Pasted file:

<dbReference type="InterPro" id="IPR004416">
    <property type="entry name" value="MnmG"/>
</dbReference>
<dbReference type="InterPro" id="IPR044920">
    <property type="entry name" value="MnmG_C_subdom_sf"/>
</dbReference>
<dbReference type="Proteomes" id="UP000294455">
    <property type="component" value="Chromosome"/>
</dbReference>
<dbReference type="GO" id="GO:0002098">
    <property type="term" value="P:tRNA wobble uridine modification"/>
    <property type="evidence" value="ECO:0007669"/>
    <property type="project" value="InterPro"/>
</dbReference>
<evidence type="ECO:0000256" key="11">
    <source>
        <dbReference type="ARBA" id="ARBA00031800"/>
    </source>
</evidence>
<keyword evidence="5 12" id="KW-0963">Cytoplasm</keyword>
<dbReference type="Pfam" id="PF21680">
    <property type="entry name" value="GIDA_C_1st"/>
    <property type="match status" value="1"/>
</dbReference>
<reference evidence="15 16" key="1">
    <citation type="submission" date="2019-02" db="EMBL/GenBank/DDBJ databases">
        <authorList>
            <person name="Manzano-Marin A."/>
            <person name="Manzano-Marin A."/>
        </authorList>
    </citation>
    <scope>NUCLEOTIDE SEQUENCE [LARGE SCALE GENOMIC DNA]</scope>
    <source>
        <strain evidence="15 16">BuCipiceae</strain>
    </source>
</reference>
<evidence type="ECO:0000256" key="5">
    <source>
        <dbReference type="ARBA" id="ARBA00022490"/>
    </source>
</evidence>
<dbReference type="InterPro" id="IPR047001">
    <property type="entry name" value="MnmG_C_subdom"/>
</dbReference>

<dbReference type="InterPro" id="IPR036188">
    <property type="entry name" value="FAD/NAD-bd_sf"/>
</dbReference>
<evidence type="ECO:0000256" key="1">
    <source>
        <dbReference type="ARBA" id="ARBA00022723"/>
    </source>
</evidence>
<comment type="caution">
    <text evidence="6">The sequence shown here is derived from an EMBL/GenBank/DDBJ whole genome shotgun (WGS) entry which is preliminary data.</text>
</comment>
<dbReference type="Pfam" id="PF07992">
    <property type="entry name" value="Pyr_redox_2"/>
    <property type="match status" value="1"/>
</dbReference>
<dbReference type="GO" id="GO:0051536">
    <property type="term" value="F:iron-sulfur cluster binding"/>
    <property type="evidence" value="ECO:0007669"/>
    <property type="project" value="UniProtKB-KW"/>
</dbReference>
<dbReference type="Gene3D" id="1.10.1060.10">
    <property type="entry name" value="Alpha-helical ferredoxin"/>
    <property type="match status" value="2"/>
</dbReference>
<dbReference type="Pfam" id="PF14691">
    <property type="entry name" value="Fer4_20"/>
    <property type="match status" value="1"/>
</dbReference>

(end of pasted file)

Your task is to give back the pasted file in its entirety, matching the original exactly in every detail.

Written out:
<dbReference type="InterPro" id="IPR004416">
    <property type="entry name" value="MnmG"/>
</dbReference>
<dbReference type="InterPro" id="IPR044920">
    <property type="entry name" value="MnmG_C_subdom_sf"/>
</dbReference>
<dbReference type="Proteomes" id="UP000294455">
    <property type="component" value="Chromosome"/>
</dbReference>
<dbReference type="GO" id="GO:0002098">
    <property type="term" value="P:tRNA wobble uridine modification"/>
    <property type="evidence" value="ECO:0007669"/>
    <property type="project" value="InterPro"/>
</dbReference>
<evidence type="ECO:0000256" key="11">
    <source>
        <dbReference type="ARBA" id="ARBA00031800"/>
    </source>
</evidence>
<keyword evidence="5 12" id="KW-0963">Cytoplasm</keyword>
<dbReference type="Pfam" id="PF21680">
    <property type="entry name" value="GIDA_C_1st"/>
    <property type="match status" value="1"/>
</dbReference>
<reference evidence="15 16" key="1">
    <citation type="submission" date="2019-02" db="EMBL/GenBank/DDBJ databases">
        <authorList>
            <person name="Manzano-Marin A."/>
            <person name="Manzano-Marin A."/>
        </authorList>
    </citation>
    <scope>NUCLEOTIDE SEQUENCE [LARGE SCALE GENOMIC DNA]</scope>
    <source>
        <strain evidence="15 16">BuCipiceae</strain>
    </source>
</reference>
<evidence type="ECO:0000256" key="5">
    <source>
        <dbReference type="ARBA" id="ARBA00022490"/>
    </source>
</evidence>
<dbReference type="InterPro" id="IPR047001">
    <property type="entry name" value="MnmG_C_subdom"/>
</dbReference>

<dbReference type="InterPro" id="IPR036188">
    <property type="entry name" value="FAD/NAD-bd_sf"/>
</dbReference>
<evidence type="ECO:0000256" key="1">
    <source>
        <dbReference type="ARBA" id="ARBA00022723"/>
    </source>
</evidence>
<comment type="caution">
    <text evidence="6">The sequence shown here is derived from an EMBL/GenBank/DDBJ whole genome shotgun (WGS) entry which is preliminary data.</text>
</comment>
<dbReference type="Pfam" id="PF07992">
    <property type="entry name" value="Pyr_redox_2"/>
    <property type="match status" value="1"/>
</dbReference>
<dbReference type="GO" id="GO:0051536">
    <property type="term" value="F:iron-sulfur cluster binding"/>
    <property type="evidence" value="ECO:0007669"/>
    <property type="project" value="UniProtKB-KW"/>
</dbReference>
<dbReference type="Gene3D" id="1.10.1060.10">
    <property type="entry name" value="Alpha-helical ferredoxin"/>
    <property type="match status" value="2"/>
</dbReference>
<dbReference type="Pfam" id="PF14691">
    <property type="entry name" value="Fer4_20"/>
    <property type="match status" value="1"/>
</dbReference>